“If at first you don’t succeed, try, try again.”
This old proverb is a rallying cry for those involved in outreach efforts.
From the metalcasters demonstrating the casting process to middle and high school students to our industry representatives meeting with government officials and regulators to those of you educating casting buyers and designers about the opportunities to utilize metal castings, these outreach efforts require resilience and repetition.
Outreach includes the branding and message we deliver. Outreach is the one-on-one communication and interaction with our audience. Outreach is the effort and time that can be devoted to it. The struggle with outreach is that success can be difficult to quantify, and it can take years to occur. But the future success of our industry rests on our continued ability to reach out to the next generation, current and prospective employees, current and potential customers, our legislators and regulators, and general society as a whole.
This issue of Modern Casting examines various forms of outreach through several feature articles to provide you some food for thought on new avenues to try.
On p. 24, outreach as it relates to the next generation of talent for metalcasting is detailed in the feature, “Attracting the Next Generation.”
“Be a mentor who wants to work with youth. Consider this an investment in your future workforce and in promoting your company to your community. Keep it real, and keep it fun.”– Dan Hoefert, Eck Industries.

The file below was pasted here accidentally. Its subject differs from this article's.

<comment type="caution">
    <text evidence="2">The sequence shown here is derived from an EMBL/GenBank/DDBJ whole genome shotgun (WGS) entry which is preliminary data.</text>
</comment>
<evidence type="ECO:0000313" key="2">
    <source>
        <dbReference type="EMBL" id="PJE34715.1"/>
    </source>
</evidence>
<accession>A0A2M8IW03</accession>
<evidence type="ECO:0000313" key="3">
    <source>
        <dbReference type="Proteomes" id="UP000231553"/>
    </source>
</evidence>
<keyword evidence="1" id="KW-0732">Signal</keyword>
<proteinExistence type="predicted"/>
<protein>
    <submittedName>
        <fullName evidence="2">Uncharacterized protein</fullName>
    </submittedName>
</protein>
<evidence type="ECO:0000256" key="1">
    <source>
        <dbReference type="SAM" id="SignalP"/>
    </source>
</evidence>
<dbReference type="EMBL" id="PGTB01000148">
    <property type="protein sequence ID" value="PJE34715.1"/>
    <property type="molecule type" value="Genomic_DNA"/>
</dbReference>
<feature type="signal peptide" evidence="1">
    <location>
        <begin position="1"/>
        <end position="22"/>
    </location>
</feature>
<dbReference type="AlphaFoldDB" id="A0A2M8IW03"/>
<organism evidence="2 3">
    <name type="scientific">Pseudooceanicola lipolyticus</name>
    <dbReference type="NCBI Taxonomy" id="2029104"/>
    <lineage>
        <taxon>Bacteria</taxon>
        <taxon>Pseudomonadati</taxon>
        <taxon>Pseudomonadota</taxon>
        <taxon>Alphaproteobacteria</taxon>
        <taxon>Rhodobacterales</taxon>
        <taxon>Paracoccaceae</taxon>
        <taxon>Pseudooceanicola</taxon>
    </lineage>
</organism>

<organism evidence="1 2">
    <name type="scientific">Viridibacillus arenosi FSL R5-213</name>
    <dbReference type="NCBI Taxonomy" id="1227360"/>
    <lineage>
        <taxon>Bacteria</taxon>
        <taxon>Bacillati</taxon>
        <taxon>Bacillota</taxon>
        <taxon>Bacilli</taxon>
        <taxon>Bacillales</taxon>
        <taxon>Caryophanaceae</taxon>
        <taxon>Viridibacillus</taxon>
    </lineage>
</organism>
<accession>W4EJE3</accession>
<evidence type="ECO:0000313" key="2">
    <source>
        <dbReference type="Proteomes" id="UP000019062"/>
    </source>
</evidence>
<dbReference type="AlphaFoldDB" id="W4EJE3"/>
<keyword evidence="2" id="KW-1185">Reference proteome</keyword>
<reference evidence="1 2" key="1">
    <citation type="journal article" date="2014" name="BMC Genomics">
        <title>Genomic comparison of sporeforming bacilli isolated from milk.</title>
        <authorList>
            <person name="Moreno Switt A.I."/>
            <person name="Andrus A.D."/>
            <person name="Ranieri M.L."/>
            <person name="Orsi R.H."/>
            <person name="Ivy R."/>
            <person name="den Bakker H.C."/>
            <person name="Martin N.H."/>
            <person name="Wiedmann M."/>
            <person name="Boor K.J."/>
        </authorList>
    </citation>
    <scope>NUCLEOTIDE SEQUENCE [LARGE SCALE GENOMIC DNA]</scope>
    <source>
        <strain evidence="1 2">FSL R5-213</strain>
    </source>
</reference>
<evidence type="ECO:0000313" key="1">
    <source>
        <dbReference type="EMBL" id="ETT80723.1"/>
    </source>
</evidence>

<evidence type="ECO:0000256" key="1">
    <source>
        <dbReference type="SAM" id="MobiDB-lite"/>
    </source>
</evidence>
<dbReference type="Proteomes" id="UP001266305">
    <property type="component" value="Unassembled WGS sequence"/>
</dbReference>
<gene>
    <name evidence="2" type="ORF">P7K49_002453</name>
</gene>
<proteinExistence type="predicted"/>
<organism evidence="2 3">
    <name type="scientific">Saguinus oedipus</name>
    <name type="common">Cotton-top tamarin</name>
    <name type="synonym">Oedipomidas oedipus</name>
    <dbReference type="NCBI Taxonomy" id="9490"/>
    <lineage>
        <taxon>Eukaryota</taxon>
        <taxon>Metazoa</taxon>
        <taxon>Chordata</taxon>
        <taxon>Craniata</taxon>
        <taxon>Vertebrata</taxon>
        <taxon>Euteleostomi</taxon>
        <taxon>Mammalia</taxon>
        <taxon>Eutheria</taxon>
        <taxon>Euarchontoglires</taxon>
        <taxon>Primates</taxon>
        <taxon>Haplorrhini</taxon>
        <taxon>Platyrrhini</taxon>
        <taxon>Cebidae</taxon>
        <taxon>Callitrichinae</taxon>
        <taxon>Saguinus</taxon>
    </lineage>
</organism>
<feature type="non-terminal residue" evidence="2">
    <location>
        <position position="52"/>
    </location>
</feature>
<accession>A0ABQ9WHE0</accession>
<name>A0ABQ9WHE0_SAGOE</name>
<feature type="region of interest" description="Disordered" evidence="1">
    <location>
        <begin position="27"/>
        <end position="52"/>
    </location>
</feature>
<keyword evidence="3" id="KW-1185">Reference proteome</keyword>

On p. 28, outreach as it relates to regulatory success for a group of Michigan metalcasters is outlined in the feature, “Anatomy of Regulatory Success.”
“While the risk assessment was the centerpiece of this success story…the relationships cultivated over many years were paramount to being heard. The Michigan metalcasting industry was organized, but the years of leg work prior to taking on the challenge provided a solid foundation for eventual success.”
On p. 32, outreach to current employees is discussed in the feature, “Building a Winning Team.”
“The job of management is to make our employees want to stay. We want it to be easy to commit to Brillion long-term, because we’re committed to them.”—Reed Ott, Brillion Iron Works
I applaud the metalcasters profiled in this issue for their efforts. They are the definition of the proverb that began this editorial.
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